Unicorns in Italian Renaissance and Baroque Art

The origins of the fabled unicorn are perhaps as difficult to pinpoint as the evasive characteristics accorded to this mythical beast. Tales from ancient Greece recounted such animals existing in distant lands, while mis-translations of the Old Testament can account for the word ‘unicorn’ – likely produced when rendering this section of the bible from Hebrew to Greek. 

Over time, unicorns came to symbolise Christ, as a spiritual entity embraced by a virgin perhaps reminded the viewer of Jesus in the arms of his mother as a child and also following his death by crucifixion. These horned creature also represent virtue, chastity, purity, magic, royalty and an unquantifiable divine nurturing presence.


References: Matilde Battistini, Symbols and Allegories in Art, The J. Paul Getty Museum, Los Angeles, 2002.

Exhibition on Unicorns in Medieval and Renaissance Art Marks 75th Anniversary of The CloistersMay 15–August 18, 2013, The Metropolitan Museum of Art, New York. 

Unicorns, West and East, American Museum of Natural History, New York. 


Images: Raffaello Sanzio, Lady with a Unicorn, 1505, oil on wood, 65 x 51 cm,
Galleria Borghese, Rome. Wikimedia Commons.

Moretto da Brescia, Saint Justina with the Unicorn, c. 1530-1534, oil on panel, 200 x 139 cm, Museum of Art History, Vienna. Wikimedia Commons.

Domenichino (working under Annibale Carracci), The Virgin with the Unicorn, 1604-1605, fresco, Palazzo Farnese, Rome. Wikimedia Commons.

Unknown, A Woman with a Unicorn, c. 1506 – 1522, fresco, Castello Rocca Farnese, Carbognano. Private Collection.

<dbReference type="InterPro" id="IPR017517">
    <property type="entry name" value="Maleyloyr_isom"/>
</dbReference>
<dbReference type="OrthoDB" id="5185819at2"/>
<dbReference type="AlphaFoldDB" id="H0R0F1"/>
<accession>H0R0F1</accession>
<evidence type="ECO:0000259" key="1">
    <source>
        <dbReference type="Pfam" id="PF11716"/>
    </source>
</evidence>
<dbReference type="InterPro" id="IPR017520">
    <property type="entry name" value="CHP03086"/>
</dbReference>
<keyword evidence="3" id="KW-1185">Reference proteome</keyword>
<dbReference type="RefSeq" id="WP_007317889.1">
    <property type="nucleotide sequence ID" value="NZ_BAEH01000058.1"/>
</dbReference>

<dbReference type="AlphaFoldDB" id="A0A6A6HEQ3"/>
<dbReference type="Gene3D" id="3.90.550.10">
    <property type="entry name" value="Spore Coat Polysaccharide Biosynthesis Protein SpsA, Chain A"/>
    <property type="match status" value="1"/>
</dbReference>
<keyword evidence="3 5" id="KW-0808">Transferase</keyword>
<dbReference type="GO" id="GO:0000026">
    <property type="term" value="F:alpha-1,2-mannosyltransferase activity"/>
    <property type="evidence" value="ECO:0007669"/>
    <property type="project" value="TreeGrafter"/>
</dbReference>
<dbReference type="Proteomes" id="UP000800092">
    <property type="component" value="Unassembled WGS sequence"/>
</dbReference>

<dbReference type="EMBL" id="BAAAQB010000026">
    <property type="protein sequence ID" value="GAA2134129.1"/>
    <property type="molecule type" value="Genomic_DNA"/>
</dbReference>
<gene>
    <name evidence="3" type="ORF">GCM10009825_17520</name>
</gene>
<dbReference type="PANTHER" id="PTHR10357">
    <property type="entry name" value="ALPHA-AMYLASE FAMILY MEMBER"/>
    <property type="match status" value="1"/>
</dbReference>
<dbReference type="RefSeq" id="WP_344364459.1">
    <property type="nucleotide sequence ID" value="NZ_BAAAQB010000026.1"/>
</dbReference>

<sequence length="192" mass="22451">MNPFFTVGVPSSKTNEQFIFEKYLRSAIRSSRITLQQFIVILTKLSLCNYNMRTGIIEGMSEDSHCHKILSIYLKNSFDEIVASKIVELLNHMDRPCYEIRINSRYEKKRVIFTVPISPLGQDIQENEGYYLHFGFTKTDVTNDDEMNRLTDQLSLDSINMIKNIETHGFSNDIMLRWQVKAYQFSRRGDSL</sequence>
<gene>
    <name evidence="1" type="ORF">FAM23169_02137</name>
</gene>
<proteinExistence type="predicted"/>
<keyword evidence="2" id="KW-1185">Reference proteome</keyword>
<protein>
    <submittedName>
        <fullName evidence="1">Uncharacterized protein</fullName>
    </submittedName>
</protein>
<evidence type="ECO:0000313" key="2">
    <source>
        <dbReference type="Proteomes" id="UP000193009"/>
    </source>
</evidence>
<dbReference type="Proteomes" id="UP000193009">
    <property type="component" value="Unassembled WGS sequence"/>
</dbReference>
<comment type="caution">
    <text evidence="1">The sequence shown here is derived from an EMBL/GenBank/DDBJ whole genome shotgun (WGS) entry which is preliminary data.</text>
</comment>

Alessandro Varatari (Il Padovanino), Orpheus Enchanting the Animals, 17th Century, oil on canvas, 165 x 108 cm, Museo del Prado, Madrid. Wikimedia Commons.

Jacopo Tintoretto, Creation of the Animals, c. 1551-1552, oil on canvas, 151 x 258 cm, Gallerie dell’ Accademia, Venice. Wikimedia Commons.

Raffaello Sanzio, Creation of the Animals, 1519-1519, fresco,Musei Vaticani, Vatican City, Rome. Wikimedia Commons.

Piero della Francesca, Reverse of the Portrait of the Duke and Duchess of Urbino, Trionfo di Federico da Montefeltro e di Battista Sforza, c.1465 – 1472, oil on panel, 47 cm × 33 cm, Le Gallerie degli Uffizi, Florence. Wikimedia Commons.

Giambologna, La Grotta degli Animali, 16th Century, marble, Villa Medicea dei Castello, Florence. Wikimedia Commons

Bottega di Apollonio di Giovanni e Marco del Buono, I Trionfi, c.1450 – 1460, tempera on wood, 41 x 141 cm, Biblioteca Medicea Laurenziana, Florence.

Tags: , , , , , , , ,


Leave a Reply

Your email address will not be published. Required fields are marked *

This site uses Akismet to reduce spam. Learn how your comment data is processed.

Officers & Contacts